Purpose: Locoregional radioimmunotherapy of i.p. tumor cell dissemination of diffuse-type gastric cancer using the α-emitter 213Bi displayed good therapeutic results after a single application depending on the time interval between tumor cell inoculation and injection of the 213Bi-immunoconjugate. The aim of the present study was to compare single versus double i.p. injection of a tumor-specific antibody (d9MAb) conjugated with low activities of 213Bi in terms of therapeutic efficacy and toxicity.
Experimental Design: Nude mice were inoculated i.p. with 1 × 107 human gastric cancer cells (HSC45-M2) expressing tumor-specific mutant d9-E-cadherin (d9-E-cad). After tumor cell inoculation, the mice were injected i.p. with a single injection at day 1 or 8, or double injections at days 1 and 8 or days 8 and 15 with 0.37, 0.74, or 1.48 MBq 213Bi-d9MAb. Therapeutic efficacy was determined by median survival, and toxicity was evaluated by leukocyte and platelet counts. The development of i.p. carcinomatosis was monitored by carcinoembryonic antigen concentrations in the serum of the mice.
Results: The median survival of treated animals increased, depending on the time interval (days) between tumor cell inoculation and therapy, and the injected activity, from 22 days of untreated mice to 48 days (0.37 MBq, 1 day), 84 days (0.37 MBq, 1 and 8 days), 37 days (0.37 MBq, 8 days), 46 days (0.37 MBq, 8 and 15 days), 42 days (0.74 MBq, 8 days), 78 days (0.74 MBq, 8 and 15 days), and 44 days (1.48 MBq, 8 days). The injected activities did not reduce leukocyte and platelet counts. Carcinoembryonic antigen, which was not detectable in the serum of tumor-free mice, increased after tumor cell inoculation and tumor proliferation and decreased after each therapeutic application of 213Bi-d9MAb.
Conclusions: Double application of only 0.37 MBq of 213Bi-d9MAb at days 1 and 8 after tumor cell inoculation significantly prolonged median survival in nude mice suffering from i.p. tumor cell dissemination compared with a single injection. Even in an advanced stage of the disease, double injection of 0.74 MBq at days 8 and 15 was superior to a single injection of 1.48 MBq at day 8 without any sign of toxicity.
- α-emitter 213Bi
- mutant E-cadherin
- i.p. radioimmunotherapy
Dissemination of single tumor cells into the peritoneal cavity is the major cause of tumor recurrence even after R0 resection of the primary solid tumor. Currently, there is no effective treatment for peritoneal carcinomatosis. A promising therapy concept has been established in a mouse model applying i.p. the α-emitter 213Bi conjugated to a monoclonal antibody (d9MAb) which binds to a tumor-specific mutant E-cadherin (d9-E-cad) found in human diffuse-type gastric cancer (1, 2).
The use of the high-linear energy transfer α-emitter 213Bi coupled to an appropriate carrier seems an attractive approach for therapy of i.p. disseminated gastric cancer (3). The specific binding of the labeled carrier to single tumor cells or tumor cell clusters and the short path length of α-particles emitted by 213Bi of only several cell diameters result in a high cytotoxic potential (4, 5). 213Bi (t1/2 = 46 minutes) is eluted from a 225Ac/213Bi generator and rapidly coupled to mAbs by the chelator CHX-A″-diethylenetriaminepentaacetic acid (6, 7). After i.p. injection of the 213Bi-immunoconjugate, most of the activity of 213Bi decays within the peritoneal cavity thus preventing systemic toxicity.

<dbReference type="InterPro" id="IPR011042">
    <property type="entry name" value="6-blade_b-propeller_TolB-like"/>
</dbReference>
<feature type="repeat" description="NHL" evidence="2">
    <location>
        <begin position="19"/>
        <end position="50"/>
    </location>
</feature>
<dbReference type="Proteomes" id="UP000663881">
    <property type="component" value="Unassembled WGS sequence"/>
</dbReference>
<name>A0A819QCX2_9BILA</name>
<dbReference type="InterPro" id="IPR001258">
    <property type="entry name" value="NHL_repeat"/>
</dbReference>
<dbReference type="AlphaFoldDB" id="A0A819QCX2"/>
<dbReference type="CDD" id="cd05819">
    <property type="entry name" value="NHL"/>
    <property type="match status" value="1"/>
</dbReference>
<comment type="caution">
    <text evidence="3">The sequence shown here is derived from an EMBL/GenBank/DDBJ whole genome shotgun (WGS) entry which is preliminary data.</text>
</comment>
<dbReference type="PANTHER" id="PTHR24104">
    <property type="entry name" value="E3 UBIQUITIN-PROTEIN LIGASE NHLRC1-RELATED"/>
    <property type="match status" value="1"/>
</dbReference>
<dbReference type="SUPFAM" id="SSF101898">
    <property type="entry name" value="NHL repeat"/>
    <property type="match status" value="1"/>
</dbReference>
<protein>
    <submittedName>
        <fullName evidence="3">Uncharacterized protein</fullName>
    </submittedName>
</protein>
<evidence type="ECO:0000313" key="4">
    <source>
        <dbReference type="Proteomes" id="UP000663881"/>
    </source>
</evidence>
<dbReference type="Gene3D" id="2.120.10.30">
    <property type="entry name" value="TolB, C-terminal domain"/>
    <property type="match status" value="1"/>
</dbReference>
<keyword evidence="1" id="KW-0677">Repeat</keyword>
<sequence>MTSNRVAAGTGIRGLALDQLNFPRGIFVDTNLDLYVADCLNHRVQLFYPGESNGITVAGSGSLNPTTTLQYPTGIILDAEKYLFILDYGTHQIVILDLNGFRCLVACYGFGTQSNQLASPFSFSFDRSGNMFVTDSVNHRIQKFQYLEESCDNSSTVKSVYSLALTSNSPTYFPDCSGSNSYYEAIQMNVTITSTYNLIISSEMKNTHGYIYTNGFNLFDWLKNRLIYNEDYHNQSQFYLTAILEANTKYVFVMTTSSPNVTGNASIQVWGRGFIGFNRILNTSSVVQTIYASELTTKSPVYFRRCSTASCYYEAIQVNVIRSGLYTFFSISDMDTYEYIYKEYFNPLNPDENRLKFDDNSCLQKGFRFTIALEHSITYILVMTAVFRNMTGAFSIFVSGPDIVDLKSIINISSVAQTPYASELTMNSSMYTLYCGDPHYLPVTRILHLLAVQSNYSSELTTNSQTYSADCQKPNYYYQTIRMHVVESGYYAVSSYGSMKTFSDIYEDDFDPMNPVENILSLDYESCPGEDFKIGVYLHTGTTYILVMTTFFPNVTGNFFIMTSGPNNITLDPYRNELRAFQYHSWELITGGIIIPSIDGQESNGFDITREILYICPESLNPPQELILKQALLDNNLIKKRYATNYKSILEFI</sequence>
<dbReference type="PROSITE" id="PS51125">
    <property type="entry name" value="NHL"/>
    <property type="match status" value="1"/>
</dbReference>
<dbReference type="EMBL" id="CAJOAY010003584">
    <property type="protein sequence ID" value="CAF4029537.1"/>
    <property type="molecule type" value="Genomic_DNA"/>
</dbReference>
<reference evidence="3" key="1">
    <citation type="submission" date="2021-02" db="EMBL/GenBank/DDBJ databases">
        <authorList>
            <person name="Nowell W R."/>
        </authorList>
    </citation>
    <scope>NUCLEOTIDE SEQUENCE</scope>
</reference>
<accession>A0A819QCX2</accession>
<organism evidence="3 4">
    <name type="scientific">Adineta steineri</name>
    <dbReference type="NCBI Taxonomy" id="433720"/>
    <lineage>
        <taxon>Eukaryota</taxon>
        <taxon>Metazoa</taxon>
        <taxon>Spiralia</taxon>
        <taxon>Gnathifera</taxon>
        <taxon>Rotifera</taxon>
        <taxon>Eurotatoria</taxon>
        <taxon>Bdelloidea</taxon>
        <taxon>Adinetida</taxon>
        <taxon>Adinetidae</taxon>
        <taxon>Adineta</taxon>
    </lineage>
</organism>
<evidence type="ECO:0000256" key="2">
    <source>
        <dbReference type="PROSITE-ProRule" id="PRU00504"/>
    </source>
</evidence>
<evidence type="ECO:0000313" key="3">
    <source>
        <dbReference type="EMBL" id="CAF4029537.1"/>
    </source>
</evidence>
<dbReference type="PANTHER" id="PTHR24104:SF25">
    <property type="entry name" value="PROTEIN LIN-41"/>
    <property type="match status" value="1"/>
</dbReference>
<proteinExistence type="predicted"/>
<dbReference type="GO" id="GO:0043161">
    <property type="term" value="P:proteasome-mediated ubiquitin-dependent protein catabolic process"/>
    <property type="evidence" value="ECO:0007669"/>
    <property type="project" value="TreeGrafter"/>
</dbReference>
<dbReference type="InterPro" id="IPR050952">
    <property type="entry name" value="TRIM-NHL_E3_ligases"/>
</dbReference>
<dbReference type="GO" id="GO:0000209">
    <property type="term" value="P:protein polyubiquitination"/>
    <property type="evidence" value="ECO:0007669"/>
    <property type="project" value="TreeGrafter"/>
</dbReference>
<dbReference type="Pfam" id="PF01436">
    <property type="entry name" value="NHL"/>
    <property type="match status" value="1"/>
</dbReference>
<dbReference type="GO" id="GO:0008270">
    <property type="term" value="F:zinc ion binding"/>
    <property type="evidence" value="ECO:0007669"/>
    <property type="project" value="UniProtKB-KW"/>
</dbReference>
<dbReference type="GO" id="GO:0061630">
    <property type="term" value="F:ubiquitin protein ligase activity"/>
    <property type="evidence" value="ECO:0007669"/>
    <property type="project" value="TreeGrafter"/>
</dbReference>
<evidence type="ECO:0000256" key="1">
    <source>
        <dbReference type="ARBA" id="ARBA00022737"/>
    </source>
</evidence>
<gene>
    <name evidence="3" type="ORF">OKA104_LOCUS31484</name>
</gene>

In previous studies, we could show that by optimization of the applied activity of 213Bi-d9MAb, animals with i.p. diffuse-type gastric cancer cells (HSC45-M2) were cured without any signs of long-term toxicity when the time interval between tumor cell inoculation and 213Bi injection was 1 day (8). With increasing time intervals between tumor cell inoculation and 213Bi-therapy, however, survival of the animals decreased.
Therefore, the aim of the present study was to compare the therapeutic efficacy of single versus double application of 213Bi-d9MAb starting with low activities at different time points after tumor cell inoculation.
Because the HSC45-M2 tumor cells were reported to secrete carcinoembryonic antigen (CEA), we evaluated if CEA serum levels could be used as a tool for monitoring the development of the tumor mass in this mouse model (9).
Materials and Methods
Antibodies and labeling. A rat mAb reacting with mutant E-cadherin lacking exon 9 (d9-E-cad) was generated as described previously (1). The d9MAb (IgG2a, clone 6H8) specifically binds to HSC45-M2 gastric cancer cells due to expression of mutant d9-E-cad.
The α-emitter 213Bi, eluted from a 225Ac/213Bi generator system (provided by the Institute for Transuranium Elements, Karlsruhe, Germany) was coupled to the antibody via the chelate SCN-CHX-A″-diethylenetriaminepentaacetic acid as described previously (6). Briefly, mAbs conjugated to the chelate were incubated with BiI4−/BiI52− from the 225Ac/213Bi generator system for 5 to 10 minutes in 0.4 mol/L ammonium acetate buffer at pH 5.3 (10). The 213Bi-immunoconjugates were purified by size exclusion chromatography. Binding of 213Bi-d9Mab to HSC45-M2 cells was assayed as described previously (8).
Carcinomatosis model. The model for i.p. tumor cell dissemination of diffuse-type gastric cancer expressing d9-E-cad has already been described (3, 8). Briefly, 6-week-old female nude mice were i.p. inoculated with 1 × 107 HSC45-M2 cells in 0.5 mL of supplemented DMEM. The cell line expressing d9-E-cad was established from a patient and kindly provided by Dr. Kazuyoshi Yanagihara from the National Cancer Center Research Institute, Chuo-ku, Tokyo (9, 11).